Natural infection potential and efficacy of the entomopathogenic fungus Beauveria bassiana against Orosanga japonica (Melichar)


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AKINER M. M. , Öztürk M., Güney İ., USTA A.

Egyptian Journal of Biological Pest Control, vol.30, no.1, 2020 (Journal Indexed in SCI) identifier identifier

  • Publication Type: Article / Article
  • Volume: 30 Issue: 1
  • Publication Date: 2020
  • Doi Number: 10.1186/s41938-020-00269-2
  • Title of Journal : Egyptian Journal of Biological Pest Control

Abstract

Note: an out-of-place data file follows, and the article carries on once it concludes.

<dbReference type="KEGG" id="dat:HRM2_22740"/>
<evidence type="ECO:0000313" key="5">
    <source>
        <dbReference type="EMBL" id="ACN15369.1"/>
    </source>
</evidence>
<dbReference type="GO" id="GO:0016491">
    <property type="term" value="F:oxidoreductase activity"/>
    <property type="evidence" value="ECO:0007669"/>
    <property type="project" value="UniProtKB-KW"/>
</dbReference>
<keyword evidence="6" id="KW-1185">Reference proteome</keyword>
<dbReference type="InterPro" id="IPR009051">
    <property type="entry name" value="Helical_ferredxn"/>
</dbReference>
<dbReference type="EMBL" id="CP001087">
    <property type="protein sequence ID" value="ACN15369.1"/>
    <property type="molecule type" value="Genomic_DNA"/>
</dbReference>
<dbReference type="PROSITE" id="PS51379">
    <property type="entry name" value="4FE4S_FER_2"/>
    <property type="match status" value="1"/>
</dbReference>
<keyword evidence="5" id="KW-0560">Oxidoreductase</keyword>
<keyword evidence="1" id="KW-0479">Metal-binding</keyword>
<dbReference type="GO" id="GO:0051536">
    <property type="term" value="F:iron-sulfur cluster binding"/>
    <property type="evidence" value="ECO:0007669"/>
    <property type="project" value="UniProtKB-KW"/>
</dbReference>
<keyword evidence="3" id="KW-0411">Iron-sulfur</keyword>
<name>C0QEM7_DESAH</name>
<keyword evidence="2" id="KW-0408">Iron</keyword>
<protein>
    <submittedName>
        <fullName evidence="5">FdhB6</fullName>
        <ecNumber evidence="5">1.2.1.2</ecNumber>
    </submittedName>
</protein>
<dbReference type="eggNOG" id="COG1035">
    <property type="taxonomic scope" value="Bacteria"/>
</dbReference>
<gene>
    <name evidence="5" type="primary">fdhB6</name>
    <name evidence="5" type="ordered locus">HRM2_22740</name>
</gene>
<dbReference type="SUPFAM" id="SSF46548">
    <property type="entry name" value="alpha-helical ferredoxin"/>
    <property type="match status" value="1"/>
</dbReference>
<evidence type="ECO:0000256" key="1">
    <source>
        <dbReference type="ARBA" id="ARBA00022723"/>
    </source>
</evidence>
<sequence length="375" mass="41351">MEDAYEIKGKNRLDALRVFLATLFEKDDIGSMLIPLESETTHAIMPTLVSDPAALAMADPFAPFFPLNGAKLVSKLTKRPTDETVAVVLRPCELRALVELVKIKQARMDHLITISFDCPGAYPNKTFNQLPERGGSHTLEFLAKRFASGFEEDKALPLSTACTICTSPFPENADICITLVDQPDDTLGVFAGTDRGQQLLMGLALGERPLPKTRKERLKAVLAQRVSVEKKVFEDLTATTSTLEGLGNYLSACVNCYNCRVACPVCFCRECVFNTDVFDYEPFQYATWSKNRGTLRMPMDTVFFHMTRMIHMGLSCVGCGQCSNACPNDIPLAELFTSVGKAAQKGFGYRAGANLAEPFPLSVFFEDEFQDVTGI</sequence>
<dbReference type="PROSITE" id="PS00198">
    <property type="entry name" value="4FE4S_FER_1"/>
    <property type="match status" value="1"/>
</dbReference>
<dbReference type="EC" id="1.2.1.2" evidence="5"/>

In this study, potential of the entomopathogenic fungi (EPF) isolates from dead samples of Orosanga japonica (Melichar) (Hemiptera: Ricaniidae) was evaluated. Infected specimens with fungi results confirmed that the samples were Beauveria bassiana after morphological and molecular identification. Amplicons produced two haplotypes (h = 2), which included one polymorphic site after sequence and named isolates 1 and 2. Two haplotypes were rooted with MK229193.1, MG345084.1 B. bassiana Genbank samples. Two-year survey results of the EPF effects revealed the highest mortality and natural infection rates in the field. Natural mortality rates varied between 80.35% (Findikli-August) and 94.8% (cayeli-September) in 2018 and between 79.82% (Alipasa-August) and 97.75% (Findikli- September) in 2019. For nymphs, the lowest LT50 value was found at 2.92 days for isolate 1 and 2.56 days for isolate 2, with a concentration of 1 x 10(6) conidia/ml, using the leaf dipping method. For adults, the lowest LT50 value was found at 3.02 days for isolate 1 and 3.15 days for isolate 2, with a concentration of 1 x 10(6) conidia/ml, using the direct spraying method. Nymph LT50 values were found a little bit lower than adults. Direct spraying methods results gave a high LT50 value for nymph in contrast to adult. Although the LT50 ratios gave high/low degree in different isolates, methods and life stages, non-significant differences were found between each other's (p > 0.05). In general, B. bassiana natural infection rates were found high in August and September during the 2 years. Efficacy of the two isolates, which derived from naturally infected O. japonica specimens, increased with concentration. The two isolates can potentially be used for O. japonica integrated management, as a fungal biocontrol agent, but their toxicological effects on beneficial insects, such as honeybees, will need to be determined.